• Image from Dermnet https://creativecommons.org/licenses/by-nc-nd/3.0/nz/legalcode
  • “Wonky” heads
  • Again, this is mostly an innocent finding. Plagiocephaly is the most common finding and presents as a flat or asymmetrical head. It occurs because baby’s skull bones are flexible and change shape easily. It can be seen from birth due to baby’s position in the uterus or events around the birth. It is useful to vary baby’s head position whilst she or he is asleep, have playtime on either sides of the baby and  carry the baby on both sides to ensure that they do not spend too long in the same position. Sometimes we will refer your baby to a physiotherapist if we are concerned about the neck muscles becoming tight because baby has held their head in a particular position for too long (torticollis). Occasionally, we may feel your baby may have a different pathology to explain their misshapen head and this may require a referral to a tertiary hospital for review.
  • Blocked tear ducts
    • Babies have tiny tear or lacrimal ducts. Tear ducts open in the inner corner of your eye and drain to the back of the nose and throat. If they are blocked, often by a very thin membrane at the opening, tears accumulate on the surface of the eye, causing watery or discharging eyes. If the eye itself is not red, it is most likely completely benign. If the duct hasn’t unblocked itself by the time your baby is one, we would discuss referral to an ophthalmologist (eye doctor) to discuss probing the duct to open it. This rarely needs to happen. You can try cleaning the eyes with cooled, boiled water or breast milk, as well as massaging the side of the nose/inside corner of the eye with a clean finger. This is a very common problem!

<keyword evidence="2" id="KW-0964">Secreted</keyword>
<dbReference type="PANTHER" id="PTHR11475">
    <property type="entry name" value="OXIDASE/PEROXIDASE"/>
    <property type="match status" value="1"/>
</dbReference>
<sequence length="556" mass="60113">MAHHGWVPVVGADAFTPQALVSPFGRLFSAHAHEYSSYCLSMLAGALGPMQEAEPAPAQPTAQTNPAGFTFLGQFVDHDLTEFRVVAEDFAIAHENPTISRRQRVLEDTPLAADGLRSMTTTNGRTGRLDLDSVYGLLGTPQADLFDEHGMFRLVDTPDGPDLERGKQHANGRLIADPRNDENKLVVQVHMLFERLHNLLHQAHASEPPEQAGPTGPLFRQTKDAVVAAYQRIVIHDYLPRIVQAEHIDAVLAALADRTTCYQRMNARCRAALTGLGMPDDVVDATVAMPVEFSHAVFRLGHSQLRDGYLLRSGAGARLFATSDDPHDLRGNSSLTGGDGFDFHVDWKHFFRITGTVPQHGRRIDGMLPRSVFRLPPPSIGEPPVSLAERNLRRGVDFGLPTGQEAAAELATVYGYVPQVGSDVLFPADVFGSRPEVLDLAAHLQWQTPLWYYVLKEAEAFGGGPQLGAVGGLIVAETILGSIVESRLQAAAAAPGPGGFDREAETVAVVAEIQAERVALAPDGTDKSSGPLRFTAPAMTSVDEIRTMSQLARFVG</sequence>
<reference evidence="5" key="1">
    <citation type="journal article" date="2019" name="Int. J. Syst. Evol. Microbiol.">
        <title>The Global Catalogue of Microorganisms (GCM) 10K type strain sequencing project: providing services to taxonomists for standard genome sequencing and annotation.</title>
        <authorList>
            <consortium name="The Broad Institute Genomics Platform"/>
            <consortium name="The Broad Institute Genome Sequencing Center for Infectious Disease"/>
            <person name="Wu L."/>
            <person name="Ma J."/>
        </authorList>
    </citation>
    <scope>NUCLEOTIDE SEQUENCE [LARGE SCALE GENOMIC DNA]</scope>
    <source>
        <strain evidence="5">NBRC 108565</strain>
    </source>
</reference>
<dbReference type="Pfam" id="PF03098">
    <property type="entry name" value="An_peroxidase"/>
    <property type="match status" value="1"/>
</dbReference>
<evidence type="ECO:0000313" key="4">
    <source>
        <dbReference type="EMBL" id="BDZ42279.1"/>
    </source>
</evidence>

• Bellybuttons
    • The umbilical cord will detach by the end of the baby’s second week of life in most cases. Occasionally, it will weep/ooze afterwards and on examination we find an umbilical granuloma. It is a raw area inside the bellybutton and often looks worse than it is! It is painless, but can cause a lot of muck on baby’s clothes. We can discuss treating either with salt water or silver nitrate sticks.
  • Poos
    • Baby poo. We could write an (extensively illustrated) book about it! There is a huge variation in normal. Initially, we would expect babies to pass stool frequently. Stool starts as meconium (black sticky vegemite stool) before changing to dark green and then usually yellow/mustard. From day 5, you should expect about 3 stools a day at a minimum in breastfed babies. This may change quite drastically around 6 weeks in breastfed babies, as Mum’s supply adapts. Some babies go as long as 2 weeks without a poo! As a side note, our top tips for getting a breastfed baby to poo is dress in white and go out, preferably without a spare nappy!